A 10-year study conducted by NASA scientists using satellite technology to track pollutants in the atmosphere has shown localised human efforts to improve air quality can have a remarkable impact – as well as revealing areas where emissions have worsened in the past decade.
The scientists monitored nitrogen dioxide levels in regions encompassing 195 cities around the globe between 2005 to 2014, creating high-resolution air quality trend maps that highlight which cities and countries are improving their air quality and which ones aren't.
"These changes in air quality patterns aren't random," said Bryan Duncan, an atmospheric scientist at NASA's Goddard Space Flight Centre. "When governments step in and say we're going to build something here or we're going to regulate this pollutant, you see the impact in the data."
Nitrogen dioxide (NO2) is a toxic yellow-brown gas that's emitted from cars and industrial infrastructure such as power plants, largely through the burning of fossil fuels. It contributes to the formation of the smog that hangs over urban environments, which constitutes a major respiratory pollutant.
NASA tracked the emissions using its Aura satellite, which carries a Dutch-Finnish Ozone Monitoring Instrument on board that can detect nitrogen dioxide in addition to other airborne chemicals and pollutants.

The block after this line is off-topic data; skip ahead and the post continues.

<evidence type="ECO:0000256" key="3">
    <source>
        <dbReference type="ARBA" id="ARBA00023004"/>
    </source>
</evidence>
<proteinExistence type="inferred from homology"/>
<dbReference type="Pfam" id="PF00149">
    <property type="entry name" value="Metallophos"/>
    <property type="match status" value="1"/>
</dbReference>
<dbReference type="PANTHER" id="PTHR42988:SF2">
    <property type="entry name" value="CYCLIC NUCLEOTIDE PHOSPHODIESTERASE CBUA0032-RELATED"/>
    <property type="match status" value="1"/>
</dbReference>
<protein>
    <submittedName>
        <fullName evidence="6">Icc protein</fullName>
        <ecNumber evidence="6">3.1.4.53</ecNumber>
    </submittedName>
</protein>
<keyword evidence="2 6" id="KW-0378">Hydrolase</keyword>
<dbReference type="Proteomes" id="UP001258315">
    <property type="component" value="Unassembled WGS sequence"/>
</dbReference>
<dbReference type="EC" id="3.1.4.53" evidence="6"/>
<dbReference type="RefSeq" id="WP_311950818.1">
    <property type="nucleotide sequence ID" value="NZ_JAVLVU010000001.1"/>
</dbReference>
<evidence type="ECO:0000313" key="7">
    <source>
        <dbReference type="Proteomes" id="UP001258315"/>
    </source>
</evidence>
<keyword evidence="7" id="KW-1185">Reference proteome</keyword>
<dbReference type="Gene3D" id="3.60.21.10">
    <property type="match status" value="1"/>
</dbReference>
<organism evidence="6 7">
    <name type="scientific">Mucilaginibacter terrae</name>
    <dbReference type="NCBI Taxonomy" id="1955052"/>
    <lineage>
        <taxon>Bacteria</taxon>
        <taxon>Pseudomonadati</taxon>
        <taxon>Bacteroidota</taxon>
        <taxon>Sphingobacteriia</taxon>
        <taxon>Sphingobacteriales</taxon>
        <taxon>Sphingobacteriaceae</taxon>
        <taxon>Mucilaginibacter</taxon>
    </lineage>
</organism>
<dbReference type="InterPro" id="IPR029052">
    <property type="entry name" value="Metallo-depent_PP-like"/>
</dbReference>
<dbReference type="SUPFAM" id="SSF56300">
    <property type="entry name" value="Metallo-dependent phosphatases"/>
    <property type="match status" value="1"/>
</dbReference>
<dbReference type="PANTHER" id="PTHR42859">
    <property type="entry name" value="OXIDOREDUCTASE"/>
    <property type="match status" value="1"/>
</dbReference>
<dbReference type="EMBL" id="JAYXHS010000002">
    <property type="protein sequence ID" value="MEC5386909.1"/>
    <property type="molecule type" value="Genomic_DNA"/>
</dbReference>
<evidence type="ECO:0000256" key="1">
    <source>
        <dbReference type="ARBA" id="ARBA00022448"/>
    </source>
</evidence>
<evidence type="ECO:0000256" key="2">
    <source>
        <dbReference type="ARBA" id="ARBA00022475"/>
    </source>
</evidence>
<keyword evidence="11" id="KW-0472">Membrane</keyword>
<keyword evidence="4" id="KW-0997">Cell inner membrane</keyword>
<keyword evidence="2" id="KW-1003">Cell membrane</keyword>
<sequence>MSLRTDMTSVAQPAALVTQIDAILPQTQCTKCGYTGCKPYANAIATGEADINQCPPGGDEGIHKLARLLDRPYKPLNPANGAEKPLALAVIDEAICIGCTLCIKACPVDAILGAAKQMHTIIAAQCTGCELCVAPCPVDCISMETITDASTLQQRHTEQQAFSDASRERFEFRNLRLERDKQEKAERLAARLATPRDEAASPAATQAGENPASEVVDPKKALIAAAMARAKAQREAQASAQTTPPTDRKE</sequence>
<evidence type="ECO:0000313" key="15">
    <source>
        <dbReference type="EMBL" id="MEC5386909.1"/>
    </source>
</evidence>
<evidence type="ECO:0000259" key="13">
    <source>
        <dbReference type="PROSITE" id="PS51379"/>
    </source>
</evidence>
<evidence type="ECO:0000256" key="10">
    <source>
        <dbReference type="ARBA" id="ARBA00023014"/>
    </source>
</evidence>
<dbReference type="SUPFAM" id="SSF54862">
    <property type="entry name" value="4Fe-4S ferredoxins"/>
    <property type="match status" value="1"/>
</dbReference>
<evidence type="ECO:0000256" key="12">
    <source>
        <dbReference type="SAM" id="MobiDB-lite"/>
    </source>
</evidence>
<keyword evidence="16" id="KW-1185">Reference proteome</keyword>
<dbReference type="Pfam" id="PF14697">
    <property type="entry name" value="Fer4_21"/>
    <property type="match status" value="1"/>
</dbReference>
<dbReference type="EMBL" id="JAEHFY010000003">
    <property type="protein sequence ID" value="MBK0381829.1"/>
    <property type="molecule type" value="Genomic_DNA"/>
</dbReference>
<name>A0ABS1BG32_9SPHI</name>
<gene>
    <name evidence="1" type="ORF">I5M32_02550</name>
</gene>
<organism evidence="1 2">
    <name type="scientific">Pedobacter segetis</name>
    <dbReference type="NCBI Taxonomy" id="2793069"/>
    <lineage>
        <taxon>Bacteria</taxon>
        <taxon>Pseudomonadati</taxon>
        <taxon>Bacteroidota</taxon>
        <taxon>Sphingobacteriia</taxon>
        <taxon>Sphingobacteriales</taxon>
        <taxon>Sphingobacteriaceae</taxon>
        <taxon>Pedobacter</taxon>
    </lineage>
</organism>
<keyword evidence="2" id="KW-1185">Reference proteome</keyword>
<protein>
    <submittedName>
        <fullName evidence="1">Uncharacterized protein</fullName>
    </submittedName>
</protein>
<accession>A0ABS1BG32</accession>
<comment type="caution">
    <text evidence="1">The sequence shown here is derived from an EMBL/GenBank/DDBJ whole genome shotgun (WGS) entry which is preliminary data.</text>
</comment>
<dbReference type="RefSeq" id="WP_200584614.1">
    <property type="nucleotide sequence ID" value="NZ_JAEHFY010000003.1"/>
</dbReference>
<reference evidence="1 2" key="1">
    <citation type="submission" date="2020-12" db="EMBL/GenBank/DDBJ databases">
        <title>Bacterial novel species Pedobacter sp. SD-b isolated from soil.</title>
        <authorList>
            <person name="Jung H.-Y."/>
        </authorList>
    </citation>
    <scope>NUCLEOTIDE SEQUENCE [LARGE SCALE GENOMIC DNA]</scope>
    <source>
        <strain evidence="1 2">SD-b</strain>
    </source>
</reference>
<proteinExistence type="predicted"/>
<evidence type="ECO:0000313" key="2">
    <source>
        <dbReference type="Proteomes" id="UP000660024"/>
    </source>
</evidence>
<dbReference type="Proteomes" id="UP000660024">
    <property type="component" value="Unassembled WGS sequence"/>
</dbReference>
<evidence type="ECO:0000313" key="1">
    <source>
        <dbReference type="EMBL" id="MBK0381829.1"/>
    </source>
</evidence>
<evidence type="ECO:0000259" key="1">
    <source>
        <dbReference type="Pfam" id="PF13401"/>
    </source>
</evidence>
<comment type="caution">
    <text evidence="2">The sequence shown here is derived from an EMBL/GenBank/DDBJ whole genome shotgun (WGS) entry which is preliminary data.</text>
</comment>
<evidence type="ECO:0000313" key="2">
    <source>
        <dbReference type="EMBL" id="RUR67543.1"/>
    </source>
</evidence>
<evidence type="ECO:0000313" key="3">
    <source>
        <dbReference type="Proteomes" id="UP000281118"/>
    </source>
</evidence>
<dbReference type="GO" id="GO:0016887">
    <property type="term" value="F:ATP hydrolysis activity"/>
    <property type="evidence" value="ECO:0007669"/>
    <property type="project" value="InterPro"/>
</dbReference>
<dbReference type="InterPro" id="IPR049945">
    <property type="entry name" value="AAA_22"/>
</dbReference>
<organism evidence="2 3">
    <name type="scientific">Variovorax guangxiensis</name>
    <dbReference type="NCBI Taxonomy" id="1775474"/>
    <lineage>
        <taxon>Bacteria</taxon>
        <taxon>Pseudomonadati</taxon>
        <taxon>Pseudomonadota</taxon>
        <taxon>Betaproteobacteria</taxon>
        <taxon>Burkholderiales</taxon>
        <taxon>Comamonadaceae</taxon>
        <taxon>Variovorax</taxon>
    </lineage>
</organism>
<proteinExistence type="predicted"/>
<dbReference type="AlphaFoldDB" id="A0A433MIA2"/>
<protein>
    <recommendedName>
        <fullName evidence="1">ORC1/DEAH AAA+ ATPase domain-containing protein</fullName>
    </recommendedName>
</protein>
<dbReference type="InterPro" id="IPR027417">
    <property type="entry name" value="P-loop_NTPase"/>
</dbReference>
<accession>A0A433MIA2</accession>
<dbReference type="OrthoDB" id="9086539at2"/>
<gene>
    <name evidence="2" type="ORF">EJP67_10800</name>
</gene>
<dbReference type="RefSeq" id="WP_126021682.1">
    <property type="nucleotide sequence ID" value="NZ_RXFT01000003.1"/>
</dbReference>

The equipment let the scientists see year-to-year movements in nitrogen dioxide levels around the world. To help them make sense of the changing data, they compared the NO2 readings for localised regions with information such as the area's emission control regulations and urban growth.
What's amazing about the trend maps is how quickly the level of the pollutant can change from year to year. In the animation below, you can see nitrogen dioxide rapidly thin in many areas across the US, especially the east coast, between the years 2005 and 2011.
"With the new high-resolution data, we are now able to zoom down to study pollution changes within cities, including from some individual sources, like large power plants," said Duncan.
The findings are reported in the Journal of Geophysical Research.
According to NASA, the US and Europe are among the largest emitters of nitrogen dioxide, but both regions showed dramatic reductions in the period of the study. This was due to tighter environmental controls, with NO2 levels decreasing between 20–50 percent across the US, and by as much as 50 percent in Western Europe. Levels in Japan also fell.
However, regions with fast-growing economies and expanding industry saw increases in nitrogen dioxide levels, with China, India, and the Middle East showing poorer air quality.
China on the whole saw increases of 20–50 percent in nitrogen dioxide, but three of its major metropolitan centres – Beijing, Shanghai, and the Pearl River Delta – saw nitrogen dioxide reductions during the period. By as much as 40 percent, in fact, which the researchers attribute to growing demand in the populace for cleaner air. (Not that you can always tell by looking out your window, sadly.)